|Subject: East Timor calls pipeline
East Timor calls pipeline criticism unhelpful
DILI, East Timor, Aug 5 (Reuters) - East Timor's transitional government on Sunday dismissed criticism that it was to blame for the delay in a key pipeline crucial to developing its natural gas reserves and to bring revenue to the impoverished territory.
Last week, partners in the Bayu-Undan Timor Sea project indefinitely deferred the $500 million plan to bring gas to northern Australia, citing legal, fiscal and tax uncertainty.
The move throws into doubt multi-billion dollar development of the Timor Sea.
"Criticisms of East Timor by Phillips Petroleum and by Australian ministers are not made in a spirit of partnership and cooperation," United Nations administrator Sergio Vieira de Mello said.
A U.N. statement on Sunday quoted him as saying that Australia and former colonial power Indonesia had left behind an array of legal and fiscal difficulties in the Timor Sea.
Hopes rose that the gas project would go ahead last month when Australia and East Timor initialled a deal after a year of often acrimonious negotiations that would give East Timor 90 percent of petroleum revenue.
The revenue would be a huge boost for the tiny territory, which is still struggling to recover from the scorched-earth policy adopted by Indonesia after the majority of the population voted in 1999 to end Jakarta's long and often brutal rule.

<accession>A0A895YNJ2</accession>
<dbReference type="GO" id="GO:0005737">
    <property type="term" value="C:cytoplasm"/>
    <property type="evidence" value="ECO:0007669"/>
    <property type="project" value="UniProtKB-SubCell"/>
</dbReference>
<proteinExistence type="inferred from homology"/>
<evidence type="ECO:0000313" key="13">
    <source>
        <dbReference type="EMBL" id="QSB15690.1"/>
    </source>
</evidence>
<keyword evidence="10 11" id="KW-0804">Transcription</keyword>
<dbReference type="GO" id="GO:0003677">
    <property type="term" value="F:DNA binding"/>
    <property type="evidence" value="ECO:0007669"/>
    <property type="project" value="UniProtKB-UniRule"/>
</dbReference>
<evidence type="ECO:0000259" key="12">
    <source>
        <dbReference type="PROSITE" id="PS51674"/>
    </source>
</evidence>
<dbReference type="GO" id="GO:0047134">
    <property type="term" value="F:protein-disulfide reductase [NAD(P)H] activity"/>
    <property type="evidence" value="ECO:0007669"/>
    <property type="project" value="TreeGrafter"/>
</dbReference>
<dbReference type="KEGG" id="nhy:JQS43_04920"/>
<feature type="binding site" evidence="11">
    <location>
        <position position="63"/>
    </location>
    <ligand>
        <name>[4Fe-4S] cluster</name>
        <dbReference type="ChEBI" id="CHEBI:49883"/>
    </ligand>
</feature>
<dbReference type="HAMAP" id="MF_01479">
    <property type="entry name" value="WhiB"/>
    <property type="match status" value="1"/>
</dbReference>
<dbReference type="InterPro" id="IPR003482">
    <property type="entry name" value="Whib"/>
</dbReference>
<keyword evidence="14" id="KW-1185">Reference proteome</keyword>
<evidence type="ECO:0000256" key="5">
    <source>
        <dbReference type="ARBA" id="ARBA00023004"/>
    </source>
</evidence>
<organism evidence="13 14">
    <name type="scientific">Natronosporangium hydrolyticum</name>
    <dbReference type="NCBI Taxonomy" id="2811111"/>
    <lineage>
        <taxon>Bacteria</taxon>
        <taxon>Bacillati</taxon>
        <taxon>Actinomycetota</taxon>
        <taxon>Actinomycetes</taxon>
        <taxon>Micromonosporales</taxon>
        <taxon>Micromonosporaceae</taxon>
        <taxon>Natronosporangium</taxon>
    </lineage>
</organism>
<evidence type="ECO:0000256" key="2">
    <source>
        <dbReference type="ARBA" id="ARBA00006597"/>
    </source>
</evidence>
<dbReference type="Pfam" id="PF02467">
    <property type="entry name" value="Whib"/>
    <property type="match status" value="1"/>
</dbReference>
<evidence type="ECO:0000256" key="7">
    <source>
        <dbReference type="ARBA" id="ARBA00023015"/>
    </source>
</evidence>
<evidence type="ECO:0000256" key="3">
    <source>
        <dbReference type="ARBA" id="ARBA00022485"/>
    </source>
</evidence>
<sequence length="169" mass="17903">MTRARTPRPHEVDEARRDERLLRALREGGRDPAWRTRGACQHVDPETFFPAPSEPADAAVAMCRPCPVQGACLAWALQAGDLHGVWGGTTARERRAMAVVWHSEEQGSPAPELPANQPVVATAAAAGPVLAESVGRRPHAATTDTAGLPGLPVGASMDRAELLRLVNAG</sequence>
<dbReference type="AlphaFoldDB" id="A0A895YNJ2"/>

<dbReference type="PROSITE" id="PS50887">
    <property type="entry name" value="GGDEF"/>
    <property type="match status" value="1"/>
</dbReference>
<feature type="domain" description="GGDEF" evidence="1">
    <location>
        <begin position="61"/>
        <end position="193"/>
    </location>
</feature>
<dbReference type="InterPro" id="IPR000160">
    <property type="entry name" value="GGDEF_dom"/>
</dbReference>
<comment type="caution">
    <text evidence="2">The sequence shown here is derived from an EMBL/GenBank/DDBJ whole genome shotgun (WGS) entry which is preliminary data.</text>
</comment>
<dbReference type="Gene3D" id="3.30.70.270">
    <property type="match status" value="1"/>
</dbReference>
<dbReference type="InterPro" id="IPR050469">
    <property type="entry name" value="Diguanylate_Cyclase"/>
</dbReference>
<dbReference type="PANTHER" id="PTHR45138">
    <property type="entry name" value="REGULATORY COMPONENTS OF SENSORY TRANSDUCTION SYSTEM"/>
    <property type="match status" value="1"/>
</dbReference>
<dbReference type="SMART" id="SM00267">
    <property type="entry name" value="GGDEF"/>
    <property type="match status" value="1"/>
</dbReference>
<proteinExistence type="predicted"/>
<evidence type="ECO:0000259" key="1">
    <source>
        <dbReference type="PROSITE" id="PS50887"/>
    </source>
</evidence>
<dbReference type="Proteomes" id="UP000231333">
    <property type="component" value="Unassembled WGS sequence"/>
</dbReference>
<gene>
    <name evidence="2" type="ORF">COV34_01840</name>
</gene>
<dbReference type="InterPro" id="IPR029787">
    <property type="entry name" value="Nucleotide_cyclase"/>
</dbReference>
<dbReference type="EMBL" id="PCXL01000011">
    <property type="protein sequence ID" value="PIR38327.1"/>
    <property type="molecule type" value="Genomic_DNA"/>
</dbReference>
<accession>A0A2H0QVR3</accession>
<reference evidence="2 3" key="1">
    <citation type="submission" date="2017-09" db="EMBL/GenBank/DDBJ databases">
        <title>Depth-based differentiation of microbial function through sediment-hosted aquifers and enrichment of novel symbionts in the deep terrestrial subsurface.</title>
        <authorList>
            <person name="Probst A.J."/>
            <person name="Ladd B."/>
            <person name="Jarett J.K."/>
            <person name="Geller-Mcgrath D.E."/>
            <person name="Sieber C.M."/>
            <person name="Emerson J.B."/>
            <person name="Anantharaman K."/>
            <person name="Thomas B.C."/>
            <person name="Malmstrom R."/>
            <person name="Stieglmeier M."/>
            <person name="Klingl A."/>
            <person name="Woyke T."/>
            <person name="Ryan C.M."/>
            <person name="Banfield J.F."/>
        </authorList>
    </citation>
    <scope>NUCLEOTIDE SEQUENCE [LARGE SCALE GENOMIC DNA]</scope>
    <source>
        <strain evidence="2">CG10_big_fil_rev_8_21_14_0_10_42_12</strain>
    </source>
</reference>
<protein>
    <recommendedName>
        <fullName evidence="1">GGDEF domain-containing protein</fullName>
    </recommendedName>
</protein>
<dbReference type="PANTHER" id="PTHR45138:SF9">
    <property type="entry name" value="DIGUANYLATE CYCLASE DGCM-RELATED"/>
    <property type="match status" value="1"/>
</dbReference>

The U.N. rejected the suggestion by Phillips <<A HREF="aol://4785:P">P.N</A>> that East Timor had reneged on a commitment to give oil companies "the same generous fiscal terms they were given by Indonesia and Australia under the old treaty."
Senior U.N. official in East Timor, Peter Galbraith, said there should be no surprise on the part of the oil companies about East Timor's right to implement its own taxes on oil and gas production from the Timor Sea.
"The new treaty initialed only on 5 July, makes it very clear that both East Timor and Australia have the right to implement taxes on their respective shares of petroleum production.
"East Timor agreed to (Australian) Foreign Minister (Alexander) Downer's request on 28 June that the new treaty should continue the terms of the company contracts from the old, illegal treaty," he said.
"But, even then we made it clear, and not for the first time, that East Timor would use its tax authority to recover part or all of the unfair investment incentives in those contracts," Galbraith added.
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